In the evaluation of polyneuropathy (PNP), one of the main goals of the electrophysiological examination is to identify the primary pathophysiology as either axonal or demyelinating due to its important implications for diagnosis, treatment and prognosis. Although several electrophysiological criteria have been suggested for definition of demyelination (Buchthal and Behse 1977, Bromberg 1991, Koski et al. 2009), there is still no consensus . In earlier studies we have shown large variation in interpreting nerve conduction studies as well as classification of PNPs among European physicians (Johnsen et al. 1994, Fuglsang-Frederiksen et al. 1995, Fuglsang-Frederiksen et al. 1999, Tankisi et al. 2003).
Our department has led the development of guidelines in classification of PNPs in collaboration with neurophysiologists from six European countries (Tankisi et al. 2005). We have also shown a more uniform practice among these European neurophysiologists in the pathophysiological classification of PNPs (Pugdahl et al. 2005, Tankisi et al. 2006, Pugdahl et al. 2011).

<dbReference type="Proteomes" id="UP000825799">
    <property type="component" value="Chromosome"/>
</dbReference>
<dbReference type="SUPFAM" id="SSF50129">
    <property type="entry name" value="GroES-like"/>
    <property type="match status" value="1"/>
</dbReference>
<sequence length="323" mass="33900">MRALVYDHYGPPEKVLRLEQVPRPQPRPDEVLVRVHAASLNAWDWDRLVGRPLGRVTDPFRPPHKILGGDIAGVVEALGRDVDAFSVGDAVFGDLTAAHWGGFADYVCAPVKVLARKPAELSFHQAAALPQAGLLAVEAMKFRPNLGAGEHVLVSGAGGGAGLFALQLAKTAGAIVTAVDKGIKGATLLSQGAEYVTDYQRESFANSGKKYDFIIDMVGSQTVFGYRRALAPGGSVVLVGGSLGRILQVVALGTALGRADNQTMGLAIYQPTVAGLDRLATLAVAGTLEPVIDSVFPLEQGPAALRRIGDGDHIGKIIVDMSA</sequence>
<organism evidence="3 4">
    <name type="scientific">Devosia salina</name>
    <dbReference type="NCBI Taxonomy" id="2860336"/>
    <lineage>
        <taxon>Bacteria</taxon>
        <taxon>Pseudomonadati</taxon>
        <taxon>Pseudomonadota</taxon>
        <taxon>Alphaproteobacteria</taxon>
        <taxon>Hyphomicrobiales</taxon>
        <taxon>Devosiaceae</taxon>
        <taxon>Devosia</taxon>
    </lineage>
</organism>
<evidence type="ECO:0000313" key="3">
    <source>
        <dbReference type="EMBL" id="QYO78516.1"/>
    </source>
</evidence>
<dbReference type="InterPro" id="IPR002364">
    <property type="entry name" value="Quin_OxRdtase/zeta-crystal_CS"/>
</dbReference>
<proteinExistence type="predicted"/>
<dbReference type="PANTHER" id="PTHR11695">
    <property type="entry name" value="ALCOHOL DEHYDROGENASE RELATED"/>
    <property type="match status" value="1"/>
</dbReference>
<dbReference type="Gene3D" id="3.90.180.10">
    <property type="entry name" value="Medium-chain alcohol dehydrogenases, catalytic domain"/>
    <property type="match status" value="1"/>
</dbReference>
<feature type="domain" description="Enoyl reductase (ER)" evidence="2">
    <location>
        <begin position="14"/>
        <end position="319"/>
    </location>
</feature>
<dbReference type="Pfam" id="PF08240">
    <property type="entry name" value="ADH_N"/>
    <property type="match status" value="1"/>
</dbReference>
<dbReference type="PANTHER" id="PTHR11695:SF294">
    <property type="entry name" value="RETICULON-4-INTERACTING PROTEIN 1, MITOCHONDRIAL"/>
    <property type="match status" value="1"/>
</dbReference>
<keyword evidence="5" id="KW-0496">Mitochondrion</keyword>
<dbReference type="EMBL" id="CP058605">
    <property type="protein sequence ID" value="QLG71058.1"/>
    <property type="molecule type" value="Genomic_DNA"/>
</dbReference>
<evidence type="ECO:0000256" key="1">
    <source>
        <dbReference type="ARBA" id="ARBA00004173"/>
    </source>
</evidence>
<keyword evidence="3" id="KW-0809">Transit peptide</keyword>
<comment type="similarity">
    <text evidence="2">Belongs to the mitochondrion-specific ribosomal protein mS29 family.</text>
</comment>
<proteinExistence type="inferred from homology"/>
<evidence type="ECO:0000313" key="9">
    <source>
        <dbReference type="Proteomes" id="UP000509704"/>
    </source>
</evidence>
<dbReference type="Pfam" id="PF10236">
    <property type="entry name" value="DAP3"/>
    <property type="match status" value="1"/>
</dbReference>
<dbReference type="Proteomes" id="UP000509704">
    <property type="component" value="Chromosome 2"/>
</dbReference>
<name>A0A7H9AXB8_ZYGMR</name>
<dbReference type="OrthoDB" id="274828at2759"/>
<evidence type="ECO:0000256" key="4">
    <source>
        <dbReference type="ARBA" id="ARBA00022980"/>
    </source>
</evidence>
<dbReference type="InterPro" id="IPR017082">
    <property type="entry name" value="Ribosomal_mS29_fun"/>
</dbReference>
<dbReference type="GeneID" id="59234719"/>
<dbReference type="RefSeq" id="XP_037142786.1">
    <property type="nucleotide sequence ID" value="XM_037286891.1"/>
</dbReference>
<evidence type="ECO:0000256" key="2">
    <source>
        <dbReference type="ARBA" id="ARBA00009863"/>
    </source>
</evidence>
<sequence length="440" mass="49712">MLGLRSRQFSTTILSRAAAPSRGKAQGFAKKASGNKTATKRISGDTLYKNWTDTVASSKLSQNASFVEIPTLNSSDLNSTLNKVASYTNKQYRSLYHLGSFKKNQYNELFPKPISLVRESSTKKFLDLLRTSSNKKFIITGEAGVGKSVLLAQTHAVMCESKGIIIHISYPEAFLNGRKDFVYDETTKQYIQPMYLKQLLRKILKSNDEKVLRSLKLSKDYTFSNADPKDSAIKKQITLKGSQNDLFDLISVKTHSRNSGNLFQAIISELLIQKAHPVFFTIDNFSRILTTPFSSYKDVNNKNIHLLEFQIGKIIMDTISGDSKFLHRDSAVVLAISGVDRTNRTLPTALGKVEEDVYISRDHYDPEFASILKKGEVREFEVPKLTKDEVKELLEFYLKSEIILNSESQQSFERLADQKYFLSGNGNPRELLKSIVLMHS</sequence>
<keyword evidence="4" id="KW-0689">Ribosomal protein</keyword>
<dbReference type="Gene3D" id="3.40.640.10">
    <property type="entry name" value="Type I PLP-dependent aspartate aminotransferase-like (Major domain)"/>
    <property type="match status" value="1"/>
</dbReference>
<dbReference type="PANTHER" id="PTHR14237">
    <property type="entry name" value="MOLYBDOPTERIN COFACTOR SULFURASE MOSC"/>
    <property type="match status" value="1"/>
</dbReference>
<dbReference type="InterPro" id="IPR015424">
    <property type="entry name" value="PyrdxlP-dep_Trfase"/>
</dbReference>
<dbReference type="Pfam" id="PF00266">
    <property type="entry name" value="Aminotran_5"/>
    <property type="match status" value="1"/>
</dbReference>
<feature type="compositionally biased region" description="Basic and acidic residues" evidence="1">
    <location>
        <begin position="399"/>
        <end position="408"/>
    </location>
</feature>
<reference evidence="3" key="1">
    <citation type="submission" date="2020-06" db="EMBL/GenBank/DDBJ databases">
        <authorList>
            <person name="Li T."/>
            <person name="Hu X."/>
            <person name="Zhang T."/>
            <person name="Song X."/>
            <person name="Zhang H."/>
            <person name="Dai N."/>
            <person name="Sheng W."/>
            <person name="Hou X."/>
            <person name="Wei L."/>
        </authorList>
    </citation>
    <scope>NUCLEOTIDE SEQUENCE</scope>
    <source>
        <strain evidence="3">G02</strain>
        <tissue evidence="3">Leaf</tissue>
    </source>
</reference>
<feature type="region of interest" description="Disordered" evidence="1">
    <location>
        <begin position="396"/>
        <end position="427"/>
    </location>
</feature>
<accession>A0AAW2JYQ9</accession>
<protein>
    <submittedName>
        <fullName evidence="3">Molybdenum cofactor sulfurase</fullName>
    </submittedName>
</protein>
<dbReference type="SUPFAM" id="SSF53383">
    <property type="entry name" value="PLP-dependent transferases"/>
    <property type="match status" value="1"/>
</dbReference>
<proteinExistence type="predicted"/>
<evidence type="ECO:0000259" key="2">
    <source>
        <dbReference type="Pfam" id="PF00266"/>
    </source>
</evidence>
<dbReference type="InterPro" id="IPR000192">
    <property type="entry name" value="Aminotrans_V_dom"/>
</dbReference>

Broadly speaking, primary demyelination is indicated by reduction in conduction velocity, while primary axonal loss is indicated by decrease in amplitude of the sensory nerve action potential (SNAP) or the compound muscle action potential (CMAP). However, when CMAP amplitudes are markedly reduced, it is often difficult to determine whether amplitude reduction is due to axonal loss or demyelination (Johnsen and Fuglsang-Frederiksen 2000, Tankisi et al. 2007, Fuglsang-Frederiksen and Pugdahl 2011). For improved understanding of the relation between electrophysiological findings and pathophysiology, other parameters such as the correlation between CMAP amplitude and CMAP duration may be of help (Tankisi et al. 2012).
Research in our department also focuses on understanding pathophysiology in especially inflammatory PNPs by use of newer electrophysiological methods such as motor unit number estimation (MUNE) and stimulus response curves.